Articles, Automation, IIoT, Industry 4.0

The Internet of Things and Blockchain: When Overhyped Technologies Intersect

What’s the role of blockchain technology in the industrial Internet of Things?
This is a question I am frequently asked during my webinars, lectures, and casual conversations about Internet of Things. Many argue that blockchain technology is the missing element that will now fuel the rapid growth in IoT and bring the value we’ve been promised by vendors and pundits, while other observers believe that both technologies are still nascent and overhyped and will take time to mature and prove value.
When blockchain and IoT technologies, each promising to revolutionize all aspects of our lives, are brought together, do they result in something greater than the sum of their parts? Or is it yet another case of overhyped technologies that cause much excitement but are slow to mainstream and deliver on the promise?

How is Blockchain Relevant to the Internet of Things?

Current IoT architectures are based on centralized, brokered communication models. Under this model, all connected devices are identified, authenticated and connected through a particular cloud server environment that provides device management, data processing, and storage services. Data aggregation, analytics, and decision support processes also take place on this platform.
This model is practical but has several important drawbacks.
The diversity of IoT device types and operational models makes device management and data exchange difficult. Standing up a cloud service that connects all devices and guarantee interoperability can be technically and economically challenging and difficult to scale.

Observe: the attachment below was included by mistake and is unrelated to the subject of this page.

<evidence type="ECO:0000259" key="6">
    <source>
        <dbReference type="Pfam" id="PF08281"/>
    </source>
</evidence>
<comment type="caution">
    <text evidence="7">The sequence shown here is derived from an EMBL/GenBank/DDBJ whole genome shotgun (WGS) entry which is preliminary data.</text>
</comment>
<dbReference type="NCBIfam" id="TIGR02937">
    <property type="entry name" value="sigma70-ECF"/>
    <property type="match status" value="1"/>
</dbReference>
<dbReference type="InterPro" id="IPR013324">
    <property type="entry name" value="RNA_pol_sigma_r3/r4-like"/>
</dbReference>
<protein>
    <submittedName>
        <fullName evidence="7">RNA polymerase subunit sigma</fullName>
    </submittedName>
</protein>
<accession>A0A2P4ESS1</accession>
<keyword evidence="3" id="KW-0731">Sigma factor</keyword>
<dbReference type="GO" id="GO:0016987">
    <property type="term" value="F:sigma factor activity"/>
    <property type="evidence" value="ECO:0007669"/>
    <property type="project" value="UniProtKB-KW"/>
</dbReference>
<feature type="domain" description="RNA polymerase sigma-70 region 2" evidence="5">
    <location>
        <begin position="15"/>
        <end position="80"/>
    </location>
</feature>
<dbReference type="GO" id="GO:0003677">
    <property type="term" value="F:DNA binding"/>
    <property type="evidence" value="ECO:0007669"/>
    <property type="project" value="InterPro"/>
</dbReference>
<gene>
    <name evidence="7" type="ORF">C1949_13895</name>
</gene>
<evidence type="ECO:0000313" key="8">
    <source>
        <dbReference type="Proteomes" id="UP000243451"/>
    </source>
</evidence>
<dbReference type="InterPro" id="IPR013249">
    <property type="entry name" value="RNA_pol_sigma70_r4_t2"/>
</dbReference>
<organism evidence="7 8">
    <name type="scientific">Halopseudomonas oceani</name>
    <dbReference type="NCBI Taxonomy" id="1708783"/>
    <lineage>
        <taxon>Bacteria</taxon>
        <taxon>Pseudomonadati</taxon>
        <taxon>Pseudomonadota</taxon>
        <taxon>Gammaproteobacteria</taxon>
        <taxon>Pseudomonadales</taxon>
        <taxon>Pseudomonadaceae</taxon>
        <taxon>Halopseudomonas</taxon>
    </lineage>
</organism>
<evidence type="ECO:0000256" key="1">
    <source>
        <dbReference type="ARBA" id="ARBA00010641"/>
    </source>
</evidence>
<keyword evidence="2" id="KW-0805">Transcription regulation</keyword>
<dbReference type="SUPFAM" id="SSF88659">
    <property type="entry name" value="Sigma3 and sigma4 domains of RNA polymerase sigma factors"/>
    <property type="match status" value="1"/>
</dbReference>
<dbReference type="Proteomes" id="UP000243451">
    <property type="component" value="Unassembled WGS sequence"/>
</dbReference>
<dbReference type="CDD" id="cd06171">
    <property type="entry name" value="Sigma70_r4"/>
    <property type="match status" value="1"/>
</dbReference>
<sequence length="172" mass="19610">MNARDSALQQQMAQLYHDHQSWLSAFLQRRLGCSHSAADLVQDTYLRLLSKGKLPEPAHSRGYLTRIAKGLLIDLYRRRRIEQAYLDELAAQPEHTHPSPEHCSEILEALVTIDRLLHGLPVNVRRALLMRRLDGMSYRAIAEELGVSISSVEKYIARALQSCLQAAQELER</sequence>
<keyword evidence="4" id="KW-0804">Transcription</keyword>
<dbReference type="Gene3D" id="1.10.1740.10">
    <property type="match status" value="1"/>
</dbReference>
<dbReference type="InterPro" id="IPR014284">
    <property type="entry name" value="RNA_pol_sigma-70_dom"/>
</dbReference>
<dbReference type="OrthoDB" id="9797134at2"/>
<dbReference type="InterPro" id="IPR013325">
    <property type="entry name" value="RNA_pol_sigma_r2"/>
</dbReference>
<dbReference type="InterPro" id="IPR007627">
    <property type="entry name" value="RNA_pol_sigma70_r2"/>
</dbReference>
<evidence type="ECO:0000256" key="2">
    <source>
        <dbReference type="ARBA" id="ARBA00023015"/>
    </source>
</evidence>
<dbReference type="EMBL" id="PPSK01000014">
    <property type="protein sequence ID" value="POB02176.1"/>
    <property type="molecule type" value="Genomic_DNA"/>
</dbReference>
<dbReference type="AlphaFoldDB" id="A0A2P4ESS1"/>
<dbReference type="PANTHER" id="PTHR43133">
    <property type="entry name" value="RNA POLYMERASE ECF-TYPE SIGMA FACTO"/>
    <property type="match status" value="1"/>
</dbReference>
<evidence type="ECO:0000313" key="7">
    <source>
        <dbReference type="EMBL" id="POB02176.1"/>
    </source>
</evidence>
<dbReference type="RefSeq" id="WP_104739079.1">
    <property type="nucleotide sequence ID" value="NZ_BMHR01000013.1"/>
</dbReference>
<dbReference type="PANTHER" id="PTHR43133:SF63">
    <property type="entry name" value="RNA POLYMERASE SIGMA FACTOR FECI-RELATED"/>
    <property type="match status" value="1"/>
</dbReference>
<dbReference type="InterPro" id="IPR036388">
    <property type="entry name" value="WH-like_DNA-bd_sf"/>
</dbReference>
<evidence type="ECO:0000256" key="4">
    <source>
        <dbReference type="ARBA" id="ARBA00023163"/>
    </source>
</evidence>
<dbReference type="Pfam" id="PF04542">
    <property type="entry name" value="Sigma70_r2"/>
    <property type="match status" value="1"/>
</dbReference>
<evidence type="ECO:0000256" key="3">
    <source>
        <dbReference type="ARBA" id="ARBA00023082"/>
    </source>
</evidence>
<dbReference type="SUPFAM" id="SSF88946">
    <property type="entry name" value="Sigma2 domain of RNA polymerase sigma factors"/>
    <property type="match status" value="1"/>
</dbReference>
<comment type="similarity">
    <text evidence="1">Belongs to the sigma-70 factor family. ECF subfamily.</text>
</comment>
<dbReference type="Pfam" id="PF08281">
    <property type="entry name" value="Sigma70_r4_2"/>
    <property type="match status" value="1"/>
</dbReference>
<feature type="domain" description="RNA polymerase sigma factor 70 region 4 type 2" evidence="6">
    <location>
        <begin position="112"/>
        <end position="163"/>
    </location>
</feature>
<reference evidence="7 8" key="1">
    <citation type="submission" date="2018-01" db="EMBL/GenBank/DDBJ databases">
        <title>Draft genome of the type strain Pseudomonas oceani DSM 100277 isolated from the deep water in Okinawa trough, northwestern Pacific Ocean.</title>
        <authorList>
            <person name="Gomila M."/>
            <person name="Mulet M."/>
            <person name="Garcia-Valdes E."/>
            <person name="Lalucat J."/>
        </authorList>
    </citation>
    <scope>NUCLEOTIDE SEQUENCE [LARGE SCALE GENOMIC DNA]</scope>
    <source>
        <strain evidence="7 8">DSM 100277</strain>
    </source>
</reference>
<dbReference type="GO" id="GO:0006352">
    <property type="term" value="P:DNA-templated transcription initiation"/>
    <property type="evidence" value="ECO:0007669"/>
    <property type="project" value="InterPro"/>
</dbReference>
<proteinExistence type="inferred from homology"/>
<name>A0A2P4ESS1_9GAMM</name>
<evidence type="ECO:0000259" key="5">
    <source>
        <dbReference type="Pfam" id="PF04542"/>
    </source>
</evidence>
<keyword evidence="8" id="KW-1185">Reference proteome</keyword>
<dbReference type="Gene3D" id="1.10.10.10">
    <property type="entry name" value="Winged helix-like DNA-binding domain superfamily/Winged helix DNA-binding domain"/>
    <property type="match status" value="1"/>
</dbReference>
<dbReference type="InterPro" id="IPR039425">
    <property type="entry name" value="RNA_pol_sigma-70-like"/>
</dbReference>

Furthermore, the key to value realization in IoT-based products and services is not in connecting and managing devices. Rather, it is in the ability to form simultaneous dynamic ecosystems of solution partners that generate, share, and use IoT data to deliver greater customer value and novel customer engagement models.
Blockchain technology offers an alternative to peer-to-peer communication platforms. Instead of managing and storing transactions on a central cloud server, blockchain allows the creation of a distributed digital ledger of permanent, immutable records that are available to any of the nodes of the IoT network.
Participating subnetworks and nodes identify and authenticate transactions before adding them to the ledger, where they are available to other nodes participating in the network, eliminating the need for a central authority.

Will Blockchain Accelerate IoT Adoption?

A decentralized approach to IoT networking will help simplify the collaboration among ecosystem partners and manage newly-formed supply chains. As data transactions taking place between multiple networks owned and administered by multiple organizations, data custodianship and provenance can be tracked reliably and securely.
IoT cloud architects promote the benefits of edge computing: intelligent edge devices help reduce network bandwidth demand, simplify device management, and enable both offline and real-time operation. At the same time, lack of global standards makes edge devices more difficult to integrate and interoperate, and intelligent devices are more prone to cyberattacks.
Using blockchain to register a device or a system as it rolls of the production line or when it’s put into operation will reduce counterfeiting and spoofing, and improve a system’s capabilities to self-manage and connect dynamically to broker services.
Both IoT and blockchain have big promises to keep. Lured by rosy promises, industry and the public sector are enthusiastically experimenting with and adopting these technologies which, when combined, could be the key to create the flexibility and agility required to drive faster adoption of IoT, while minimizing the security and business risks.

About the author:

Joe Barkai is a consultant, speaker, author and blogger, charting market strategies for a connected world: Internet of Things, connected cars, innovation and product lifecycle. Read more about Joe: